The rich-poor divide in Egypt remains significant, especially in rural areas, according to the UN and government ministries.
“Improvements in the gap between rich and poor are marginal,” noted Khaled Abdel Kader of the Cairo Institute for National Planning, speaking at the release of the UNDP's latest human development report on Sunday.
“Poverty, especially in the rural areas, remains rampant,” he added.
In the new development classification, Egypt ranks 119th out of 173 countries.
According to the report, while 61 percent of people living in the southern governorate of Assiut are still classified as “poor”, the rate for urban governorates lies at only 6.2 percent.
The UN defines those living below the poverty line – subsisting on less than US $2 per day – as “poor”.
Experts largely blame the government for failing to address the gap.
“The state must be held responsible for failing to effectively integrate the more marginalised sectors of Egyptian society,” said Heba Handoussa, lead author of the report.
Surveys undertaken for the study also revealed a link between poverty and illiteracy. With Egyptian illiteracy levels nearing 50 percent, only eight other countries in the world show higher rates.
According to the World Bank, some 45 percent of Egypt’s poor are also illiterate.
Women remain the hardest hit. The incidence of illiteracy among female-headed households in rural areas is 85 percent, while in urban areas it lies at around 57 percent.
The middle classes in Egypt have also been affected by poverty, according to Cairo University economist Sahar al-Tawila.
“The vast majority of people who belong to the so-called middle classes suffer from severe problems,” al-Tawila said. These range from limited opportunities, escalating education costs and inflated prices disproportionate to salaries, she added.
Economists, meanwhile, estimate that effective Egyptian government programmes targeting the poor would cost approximately US $180 billion over the next 10 years, according to al-Tawila.
“The proposed budget may seem costly,” she said. “But the cost of not implementing these programmes will be much higher.”
The Egyptian government has pledged its commitment to raising living standards and achieving the UN’s Millennium Development Goals, first set down at the UN Millennium Summit in 2000.
Chief among these goals are poverty reduction; the establishment of universal primary education; promotion of gender equality; reduction of child and maternal mortality; environmental sustainability; and the combating of infectious diseases like HIV/AIDS.
Summit participants took 2015 as the deadline for the achievement of these aims.
At the report’s release, Egyptian officials were optimistic about the prospects for national development.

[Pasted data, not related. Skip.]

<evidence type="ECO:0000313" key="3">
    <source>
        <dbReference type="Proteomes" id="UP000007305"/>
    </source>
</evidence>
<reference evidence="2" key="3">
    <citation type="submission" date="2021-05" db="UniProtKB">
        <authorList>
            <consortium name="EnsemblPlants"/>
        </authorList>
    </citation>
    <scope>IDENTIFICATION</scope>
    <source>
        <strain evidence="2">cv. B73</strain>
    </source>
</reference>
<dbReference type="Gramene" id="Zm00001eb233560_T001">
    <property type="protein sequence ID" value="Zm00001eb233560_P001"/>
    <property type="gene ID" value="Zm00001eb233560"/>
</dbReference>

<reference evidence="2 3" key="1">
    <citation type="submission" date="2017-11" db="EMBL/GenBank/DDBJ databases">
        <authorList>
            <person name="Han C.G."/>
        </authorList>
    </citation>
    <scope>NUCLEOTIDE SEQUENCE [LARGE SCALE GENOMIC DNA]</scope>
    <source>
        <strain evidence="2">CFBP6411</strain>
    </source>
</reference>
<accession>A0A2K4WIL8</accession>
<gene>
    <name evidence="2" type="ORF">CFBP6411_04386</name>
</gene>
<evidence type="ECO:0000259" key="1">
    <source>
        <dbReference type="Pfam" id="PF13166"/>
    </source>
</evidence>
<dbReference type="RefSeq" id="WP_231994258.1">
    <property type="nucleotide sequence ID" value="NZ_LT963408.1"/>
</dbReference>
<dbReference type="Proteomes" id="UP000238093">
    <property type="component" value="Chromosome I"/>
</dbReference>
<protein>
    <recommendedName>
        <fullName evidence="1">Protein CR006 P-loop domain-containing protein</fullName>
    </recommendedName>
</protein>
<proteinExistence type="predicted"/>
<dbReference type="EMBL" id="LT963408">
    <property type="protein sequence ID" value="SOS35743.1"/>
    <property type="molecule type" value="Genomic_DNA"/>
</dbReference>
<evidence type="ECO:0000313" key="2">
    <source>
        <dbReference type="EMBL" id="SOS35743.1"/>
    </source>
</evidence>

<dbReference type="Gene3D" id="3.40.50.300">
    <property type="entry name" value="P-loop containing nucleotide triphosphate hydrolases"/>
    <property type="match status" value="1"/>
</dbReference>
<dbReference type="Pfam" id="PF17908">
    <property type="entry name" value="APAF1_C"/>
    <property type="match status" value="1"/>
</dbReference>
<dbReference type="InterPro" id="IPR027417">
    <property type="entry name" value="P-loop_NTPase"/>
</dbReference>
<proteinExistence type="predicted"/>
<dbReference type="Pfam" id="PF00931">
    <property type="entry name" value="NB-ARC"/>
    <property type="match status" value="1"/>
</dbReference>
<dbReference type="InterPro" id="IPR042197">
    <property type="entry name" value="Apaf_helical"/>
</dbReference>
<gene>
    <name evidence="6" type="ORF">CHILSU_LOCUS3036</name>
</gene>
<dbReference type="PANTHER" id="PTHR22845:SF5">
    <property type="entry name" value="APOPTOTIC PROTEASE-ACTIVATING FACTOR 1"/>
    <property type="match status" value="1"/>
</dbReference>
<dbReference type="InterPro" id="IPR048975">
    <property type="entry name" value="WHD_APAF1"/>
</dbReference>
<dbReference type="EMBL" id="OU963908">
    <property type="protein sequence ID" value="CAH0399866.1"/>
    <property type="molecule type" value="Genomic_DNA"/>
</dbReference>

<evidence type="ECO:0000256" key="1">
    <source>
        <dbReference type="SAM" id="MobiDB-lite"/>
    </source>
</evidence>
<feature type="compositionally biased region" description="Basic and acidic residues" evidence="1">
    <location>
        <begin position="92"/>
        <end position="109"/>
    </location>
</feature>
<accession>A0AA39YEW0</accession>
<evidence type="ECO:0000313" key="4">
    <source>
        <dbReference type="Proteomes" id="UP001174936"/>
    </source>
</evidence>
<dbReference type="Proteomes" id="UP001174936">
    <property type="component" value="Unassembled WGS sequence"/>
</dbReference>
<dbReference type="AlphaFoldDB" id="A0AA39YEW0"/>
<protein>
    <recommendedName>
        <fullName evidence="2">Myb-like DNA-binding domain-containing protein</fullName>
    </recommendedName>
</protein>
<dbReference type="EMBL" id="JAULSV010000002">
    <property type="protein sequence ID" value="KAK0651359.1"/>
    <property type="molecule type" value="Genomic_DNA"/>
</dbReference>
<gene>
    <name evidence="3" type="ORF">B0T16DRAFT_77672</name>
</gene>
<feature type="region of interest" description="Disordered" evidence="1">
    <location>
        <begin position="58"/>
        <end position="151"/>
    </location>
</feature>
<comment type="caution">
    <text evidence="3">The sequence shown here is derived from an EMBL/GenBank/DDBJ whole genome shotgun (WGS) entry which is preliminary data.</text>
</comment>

“We’re witnessing the creation of a new mentality in Egypt, which focuses on human development,” said Prime Minister Ahmed Nazif. Cairo, he added, intended to implement calls for greater popular participation in the political, civil, social and economic arenas.
Rights activists, however, have criticised what they say are empty promises.
Hafez Abu Saeda, director of the Egyptian Organisation for Human Rights, said: “There has been no change on the ground. Legal and bureaucratic obstacles remain in place, preventing all independent civil action or human development work from being carried out.”
“Social assistance programmes in Egypt are in a state of collapse,” he added.
This article was produced by IRIN News while it was part of the United Nations Office for the Coordination of Humanitarian Affairs. Please send queries on copyright or liability to the UN. For more information: https://shop.un.org/rights-permissions
We uncovered the sex abuse scandal that rocked the WHO, but there’s more to do
We just covered a report that says the World Health Organization failed to prevent and tackle widespread sexual abuse during the Ebola response in Congo.
Our investigation with the Thomson Reuters Foundation triggered this probe, demonstrating the impact our journalism can have.
But this won’t be the last case of aid worker sex abuse. This also won’t be the last time the aid sector has to ask itself difficult questions about why justice for victims of sexual abuse and exploitation has been sorely lacking.
We’re already working on our next investigation, but reporting like this takes months, sometimes years, and can’t be done alone.
The support of our readers and donors helps keep our journalism free and accessible for all. Donations mean we can keep holding power in the aid sector accountable, and do more of this.